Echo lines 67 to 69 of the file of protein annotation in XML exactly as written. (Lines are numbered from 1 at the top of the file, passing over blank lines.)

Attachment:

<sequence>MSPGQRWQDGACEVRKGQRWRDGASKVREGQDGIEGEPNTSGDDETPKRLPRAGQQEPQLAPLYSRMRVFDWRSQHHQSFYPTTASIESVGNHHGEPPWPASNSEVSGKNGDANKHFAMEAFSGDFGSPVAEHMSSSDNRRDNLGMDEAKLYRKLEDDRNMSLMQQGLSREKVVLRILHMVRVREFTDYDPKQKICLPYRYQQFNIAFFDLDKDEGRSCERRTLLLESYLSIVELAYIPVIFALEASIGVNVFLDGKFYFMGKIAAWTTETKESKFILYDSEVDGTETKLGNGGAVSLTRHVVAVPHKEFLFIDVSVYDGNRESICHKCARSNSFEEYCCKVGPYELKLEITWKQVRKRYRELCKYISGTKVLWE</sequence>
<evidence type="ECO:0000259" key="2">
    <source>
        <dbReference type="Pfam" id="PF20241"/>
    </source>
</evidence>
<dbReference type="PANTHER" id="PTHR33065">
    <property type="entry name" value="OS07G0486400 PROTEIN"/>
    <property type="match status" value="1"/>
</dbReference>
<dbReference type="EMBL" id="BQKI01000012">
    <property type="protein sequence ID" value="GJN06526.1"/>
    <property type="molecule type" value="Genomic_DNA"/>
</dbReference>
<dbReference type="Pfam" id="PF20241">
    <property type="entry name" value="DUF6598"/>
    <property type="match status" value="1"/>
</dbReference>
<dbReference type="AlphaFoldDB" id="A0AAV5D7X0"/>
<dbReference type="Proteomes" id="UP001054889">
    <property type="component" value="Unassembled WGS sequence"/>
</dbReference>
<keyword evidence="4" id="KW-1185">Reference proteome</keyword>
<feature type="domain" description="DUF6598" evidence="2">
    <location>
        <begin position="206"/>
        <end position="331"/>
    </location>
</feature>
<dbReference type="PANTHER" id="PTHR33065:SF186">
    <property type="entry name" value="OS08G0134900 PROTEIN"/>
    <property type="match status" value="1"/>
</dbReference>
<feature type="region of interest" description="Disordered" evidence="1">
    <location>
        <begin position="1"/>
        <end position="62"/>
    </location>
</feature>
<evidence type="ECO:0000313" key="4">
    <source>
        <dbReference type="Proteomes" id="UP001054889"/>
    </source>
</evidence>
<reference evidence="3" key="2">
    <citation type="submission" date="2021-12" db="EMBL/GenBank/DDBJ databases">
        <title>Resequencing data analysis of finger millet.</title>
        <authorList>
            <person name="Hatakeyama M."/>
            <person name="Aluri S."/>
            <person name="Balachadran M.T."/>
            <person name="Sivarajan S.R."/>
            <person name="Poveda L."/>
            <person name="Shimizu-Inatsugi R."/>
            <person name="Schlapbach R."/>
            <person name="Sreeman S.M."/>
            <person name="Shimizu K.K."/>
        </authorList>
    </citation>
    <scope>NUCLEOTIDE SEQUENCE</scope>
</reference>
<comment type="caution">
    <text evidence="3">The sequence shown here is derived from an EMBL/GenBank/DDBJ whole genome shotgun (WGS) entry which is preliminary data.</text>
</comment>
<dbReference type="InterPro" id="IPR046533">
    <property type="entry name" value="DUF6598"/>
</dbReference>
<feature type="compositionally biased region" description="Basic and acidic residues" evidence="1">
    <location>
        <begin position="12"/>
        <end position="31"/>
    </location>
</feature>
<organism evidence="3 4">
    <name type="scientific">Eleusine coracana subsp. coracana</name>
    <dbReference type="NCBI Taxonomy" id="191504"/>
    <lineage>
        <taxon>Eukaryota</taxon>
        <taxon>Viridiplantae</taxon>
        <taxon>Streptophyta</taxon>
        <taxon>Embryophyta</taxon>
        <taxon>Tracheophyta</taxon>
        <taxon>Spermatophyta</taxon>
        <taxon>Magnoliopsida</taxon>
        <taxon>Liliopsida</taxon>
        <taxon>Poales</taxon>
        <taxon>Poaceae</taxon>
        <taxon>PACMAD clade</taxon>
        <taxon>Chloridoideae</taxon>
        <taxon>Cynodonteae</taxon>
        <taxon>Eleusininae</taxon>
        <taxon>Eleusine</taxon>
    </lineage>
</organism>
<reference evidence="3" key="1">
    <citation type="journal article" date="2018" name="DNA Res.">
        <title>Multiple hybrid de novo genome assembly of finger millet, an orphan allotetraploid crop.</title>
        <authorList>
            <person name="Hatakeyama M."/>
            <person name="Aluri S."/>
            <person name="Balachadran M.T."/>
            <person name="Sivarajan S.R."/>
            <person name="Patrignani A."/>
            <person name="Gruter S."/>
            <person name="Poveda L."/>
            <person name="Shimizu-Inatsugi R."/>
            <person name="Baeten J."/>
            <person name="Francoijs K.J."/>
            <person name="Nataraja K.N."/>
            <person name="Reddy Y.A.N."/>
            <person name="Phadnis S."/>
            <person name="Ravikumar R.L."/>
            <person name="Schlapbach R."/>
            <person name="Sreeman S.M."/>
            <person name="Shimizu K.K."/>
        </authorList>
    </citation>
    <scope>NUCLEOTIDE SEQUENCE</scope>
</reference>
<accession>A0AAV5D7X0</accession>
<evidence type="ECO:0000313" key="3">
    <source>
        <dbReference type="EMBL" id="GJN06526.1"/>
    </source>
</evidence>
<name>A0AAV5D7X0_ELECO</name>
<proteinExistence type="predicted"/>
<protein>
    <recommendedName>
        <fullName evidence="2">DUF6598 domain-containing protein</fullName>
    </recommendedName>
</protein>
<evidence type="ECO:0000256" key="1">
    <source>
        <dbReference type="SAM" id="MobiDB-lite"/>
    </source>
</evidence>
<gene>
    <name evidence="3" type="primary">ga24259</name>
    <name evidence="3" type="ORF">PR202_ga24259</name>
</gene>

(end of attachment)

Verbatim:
</dbReference>
<feature type="compositionally biased region" description="Basic and acidic residues" evidence="1">
    <location>